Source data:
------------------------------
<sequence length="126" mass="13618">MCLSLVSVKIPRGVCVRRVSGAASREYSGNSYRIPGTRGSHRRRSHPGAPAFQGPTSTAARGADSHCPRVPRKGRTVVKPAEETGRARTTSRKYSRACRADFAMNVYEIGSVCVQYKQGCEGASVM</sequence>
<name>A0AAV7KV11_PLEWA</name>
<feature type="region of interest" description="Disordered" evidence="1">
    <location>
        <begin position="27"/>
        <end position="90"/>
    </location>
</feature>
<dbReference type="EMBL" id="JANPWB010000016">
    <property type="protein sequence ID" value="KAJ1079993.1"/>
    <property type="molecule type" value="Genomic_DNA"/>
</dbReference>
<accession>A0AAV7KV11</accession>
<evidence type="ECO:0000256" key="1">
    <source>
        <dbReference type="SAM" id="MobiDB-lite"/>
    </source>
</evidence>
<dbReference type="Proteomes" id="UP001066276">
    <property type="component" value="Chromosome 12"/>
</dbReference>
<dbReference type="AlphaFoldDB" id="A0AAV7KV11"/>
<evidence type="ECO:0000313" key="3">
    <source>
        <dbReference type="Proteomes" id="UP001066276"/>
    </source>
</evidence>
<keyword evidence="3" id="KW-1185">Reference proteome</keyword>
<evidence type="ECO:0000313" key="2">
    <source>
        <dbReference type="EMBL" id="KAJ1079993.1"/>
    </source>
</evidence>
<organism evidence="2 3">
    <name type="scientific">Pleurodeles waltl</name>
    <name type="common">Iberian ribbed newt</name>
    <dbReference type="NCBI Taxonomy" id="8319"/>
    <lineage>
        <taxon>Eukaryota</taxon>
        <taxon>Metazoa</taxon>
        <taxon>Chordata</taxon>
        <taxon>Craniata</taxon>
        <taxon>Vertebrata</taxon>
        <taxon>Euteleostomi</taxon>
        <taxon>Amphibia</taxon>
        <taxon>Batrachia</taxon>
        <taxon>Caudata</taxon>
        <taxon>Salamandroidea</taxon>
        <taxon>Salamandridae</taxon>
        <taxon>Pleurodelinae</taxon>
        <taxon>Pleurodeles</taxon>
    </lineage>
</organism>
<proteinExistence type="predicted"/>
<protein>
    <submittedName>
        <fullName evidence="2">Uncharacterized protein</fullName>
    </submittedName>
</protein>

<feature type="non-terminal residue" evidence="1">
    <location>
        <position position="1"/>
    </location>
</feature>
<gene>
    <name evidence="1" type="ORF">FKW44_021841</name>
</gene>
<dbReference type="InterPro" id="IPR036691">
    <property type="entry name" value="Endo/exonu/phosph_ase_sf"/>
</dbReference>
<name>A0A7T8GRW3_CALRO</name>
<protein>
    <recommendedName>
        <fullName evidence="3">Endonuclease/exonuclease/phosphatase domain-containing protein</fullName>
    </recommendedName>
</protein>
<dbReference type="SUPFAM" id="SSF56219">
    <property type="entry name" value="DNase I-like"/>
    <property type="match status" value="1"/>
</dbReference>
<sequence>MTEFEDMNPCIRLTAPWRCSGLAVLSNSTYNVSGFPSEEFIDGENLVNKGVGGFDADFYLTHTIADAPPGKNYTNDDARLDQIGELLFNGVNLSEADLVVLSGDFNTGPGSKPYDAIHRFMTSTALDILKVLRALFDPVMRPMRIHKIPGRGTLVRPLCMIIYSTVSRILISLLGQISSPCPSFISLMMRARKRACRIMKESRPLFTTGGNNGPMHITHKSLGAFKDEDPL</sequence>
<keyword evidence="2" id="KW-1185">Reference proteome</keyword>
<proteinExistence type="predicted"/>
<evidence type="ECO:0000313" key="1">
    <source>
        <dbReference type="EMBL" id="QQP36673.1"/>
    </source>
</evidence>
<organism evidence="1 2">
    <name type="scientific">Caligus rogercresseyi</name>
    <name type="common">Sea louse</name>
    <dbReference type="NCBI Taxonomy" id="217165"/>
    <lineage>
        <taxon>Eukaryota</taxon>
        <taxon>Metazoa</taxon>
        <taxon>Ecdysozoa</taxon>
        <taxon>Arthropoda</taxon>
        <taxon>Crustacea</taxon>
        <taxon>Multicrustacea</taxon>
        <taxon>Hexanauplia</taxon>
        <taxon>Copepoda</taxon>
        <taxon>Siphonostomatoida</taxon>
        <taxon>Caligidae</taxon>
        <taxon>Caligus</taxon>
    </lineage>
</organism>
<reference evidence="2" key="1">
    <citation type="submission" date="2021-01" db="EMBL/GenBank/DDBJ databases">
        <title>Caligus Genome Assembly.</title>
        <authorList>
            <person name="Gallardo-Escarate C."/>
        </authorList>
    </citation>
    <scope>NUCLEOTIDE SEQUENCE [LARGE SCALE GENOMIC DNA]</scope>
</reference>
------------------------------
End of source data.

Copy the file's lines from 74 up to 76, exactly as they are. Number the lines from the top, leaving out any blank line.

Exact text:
        <fullName evidence="3">Endonuclease/exonuclease/phosphatase domain-containing protein</fullName>
    </recommendedName>
</protein>